Disappointed Again

For several years, Braves fans have had two post-season rituals: watching the Braves lose in the playoffs and seeing Dale Murphy fall short of Hall of Fame induction. The Braves didn’t even make the playoffs this year so I thought that might be a good omen for Murphy. But with all the Hall of Fame talk, I soon became scared that Murph might fall off the ballot. That didn’t happen—he garnered 9.2% of the votes—but I’m not sure it’s much of a victory.

Last season, I developed a list of position players not in the Hall of Fame but should be. Murphy was on that list.

Player            	First    Last    P(in HOF)
Bill Dahlen        	1891    1911    80.18%
Pete Rose        	1963    1986    78.39%
George Van Haltren    	1887    1903    72.86%
Keith Hernandez        	1974    1990    70.99%
Dwight Evans        	1972    1991    68.46%
Dale Murphy        	1976    1993    68.43%
Jimmy Ryan        	1885    1903    66.83%
Bob Elliott       	1939    1953    58.84%
Phil Cavarretta       	1934    1955    57.99%
Bob O’Farrell        	1915    1935    55.68%
Vern Stephens        	1941    1955    52.99%
Bob Johnson	        1933    1945    52.79%
Dolph Camilli        	1933    1945    52.59%
Cupid Childs        	1888    1901    51.64%
Larry Doyle        	1907    1920    50.56%
Deacon McGuire        	1884    1912    50.09%

As a side project, I also looked at the Hall of Fame chances of not-yet eligible players.


Player			P(in HOF)
Barry Bonds		100.00%
Rickey Henderson	99.80%
Frank Thomas		97.44%
Ken Griffey		95.63%
Larry Walker		95.03%
Cal Ripken		91.22%
Roberto Alomar		88.01%
Jeff Bagwell		86.85%
Rafael Palmeiro		83.96%
Barry Larkin		81.51%
Alex Rodriguez		74.10%
Ivan Rodriguez		66.90%
Edgar Martinez		64.03%
Tim Raines		63.32%
Fred McGriff		62.86%
Gary Sheffield		60.90%
Tony Gwynn		60.78%
Mark McGwire		58.73%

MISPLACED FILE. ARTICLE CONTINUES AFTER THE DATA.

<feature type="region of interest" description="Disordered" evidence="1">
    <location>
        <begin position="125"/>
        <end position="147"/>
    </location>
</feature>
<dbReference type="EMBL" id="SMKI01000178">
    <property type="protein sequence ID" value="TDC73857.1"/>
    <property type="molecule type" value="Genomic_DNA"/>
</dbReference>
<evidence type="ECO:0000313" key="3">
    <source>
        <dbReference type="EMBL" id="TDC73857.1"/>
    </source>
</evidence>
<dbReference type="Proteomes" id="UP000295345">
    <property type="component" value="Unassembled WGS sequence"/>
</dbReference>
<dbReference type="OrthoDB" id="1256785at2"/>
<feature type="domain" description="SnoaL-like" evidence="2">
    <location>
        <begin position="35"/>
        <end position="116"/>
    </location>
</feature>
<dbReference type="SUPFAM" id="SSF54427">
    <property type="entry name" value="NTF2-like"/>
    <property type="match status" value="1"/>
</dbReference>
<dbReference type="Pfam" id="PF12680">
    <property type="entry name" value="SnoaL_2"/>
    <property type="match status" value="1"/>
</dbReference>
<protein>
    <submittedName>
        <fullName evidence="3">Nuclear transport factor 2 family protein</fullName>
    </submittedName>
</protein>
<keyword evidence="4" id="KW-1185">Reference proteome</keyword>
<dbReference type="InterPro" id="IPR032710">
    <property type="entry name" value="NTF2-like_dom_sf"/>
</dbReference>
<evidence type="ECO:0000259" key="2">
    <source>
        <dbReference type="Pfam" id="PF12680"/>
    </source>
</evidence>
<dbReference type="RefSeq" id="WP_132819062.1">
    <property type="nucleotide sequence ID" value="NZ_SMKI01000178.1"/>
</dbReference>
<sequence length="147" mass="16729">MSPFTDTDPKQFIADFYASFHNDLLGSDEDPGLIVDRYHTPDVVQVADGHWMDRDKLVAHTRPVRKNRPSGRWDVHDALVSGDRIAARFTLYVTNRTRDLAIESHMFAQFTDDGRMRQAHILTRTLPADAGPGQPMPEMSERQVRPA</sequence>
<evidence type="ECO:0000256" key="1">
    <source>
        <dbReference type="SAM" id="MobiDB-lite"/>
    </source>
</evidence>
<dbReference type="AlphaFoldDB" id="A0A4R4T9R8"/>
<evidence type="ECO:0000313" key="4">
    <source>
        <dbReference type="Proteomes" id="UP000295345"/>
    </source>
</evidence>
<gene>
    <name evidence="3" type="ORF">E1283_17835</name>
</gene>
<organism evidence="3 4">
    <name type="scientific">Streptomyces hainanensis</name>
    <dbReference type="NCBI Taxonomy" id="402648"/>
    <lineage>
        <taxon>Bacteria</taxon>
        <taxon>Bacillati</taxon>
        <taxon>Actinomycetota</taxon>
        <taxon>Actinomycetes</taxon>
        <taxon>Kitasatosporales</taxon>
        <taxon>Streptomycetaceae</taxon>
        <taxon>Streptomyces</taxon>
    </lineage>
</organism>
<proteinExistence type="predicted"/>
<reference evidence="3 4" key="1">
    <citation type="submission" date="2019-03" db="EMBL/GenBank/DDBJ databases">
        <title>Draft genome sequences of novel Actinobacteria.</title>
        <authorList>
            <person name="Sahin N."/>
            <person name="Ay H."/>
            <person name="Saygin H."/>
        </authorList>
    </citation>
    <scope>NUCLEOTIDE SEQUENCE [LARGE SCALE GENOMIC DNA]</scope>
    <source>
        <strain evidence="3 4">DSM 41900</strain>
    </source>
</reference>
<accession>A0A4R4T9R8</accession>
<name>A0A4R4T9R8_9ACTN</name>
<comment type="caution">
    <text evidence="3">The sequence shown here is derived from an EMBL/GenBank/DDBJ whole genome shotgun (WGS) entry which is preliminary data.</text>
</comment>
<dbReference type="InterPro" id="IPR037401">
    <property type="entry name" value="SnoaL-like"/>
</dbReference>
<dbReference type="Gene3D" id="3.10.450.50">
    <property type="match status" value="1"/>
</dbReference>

Craig Biggio		56.77%
Juan Gonzalez		55.64%
Sammy Sosa		51.77%

One year later, Ripken and Gwynn made it, but McGwire did not. I do think that McGwire will eventually get in, but I wonder about Barry Bonds and that 100% probability.

Thinking about who gets into the Hall of Fame is a great way to introduce people to sabermetrics. One of the first books Doug Drinen handed me on sabermetrics was Whatever Happened to the Hall of Fame? by Bill James. After that, I was hooked.

For more on Murph and the HOF see Mac Thomason’s excellent series.

2 Responses “Disappointed Again”

  1. Jason says:

    Murph is hurt by two things. Right or wrong, his failure to reach 400 homers (he finished with 398) is being held against because voters have proven conclusively that they like milestones. This is why guys like Kaat and Blyleven don’t get in and Sutton did – Sutton won 300 games, they didn’t. The second problem with Murph is that he faded badly. You could argue that he was washed up at age 34 and by 38 he didn’t even have enough power left to hit doubles. Murph and Eddie Murray were very similar players for a long time, but Murray lasted long enough to get 3000 hits and like I said, Murph was toast by age 34.

  2. kevin says:

    I would expect that Murphy is also hurt by his low batting average.

    Interesting that Larry Walker has a higher percentage than Ripken. I don’t see Walker making it – talent was there, but too many short seasons and the Coors effect. While he “qualifies” under the HOF monitor, standards. He is slightly short on the black and grey ink (what he got was driven by Coors field).

    He will be an interesting case.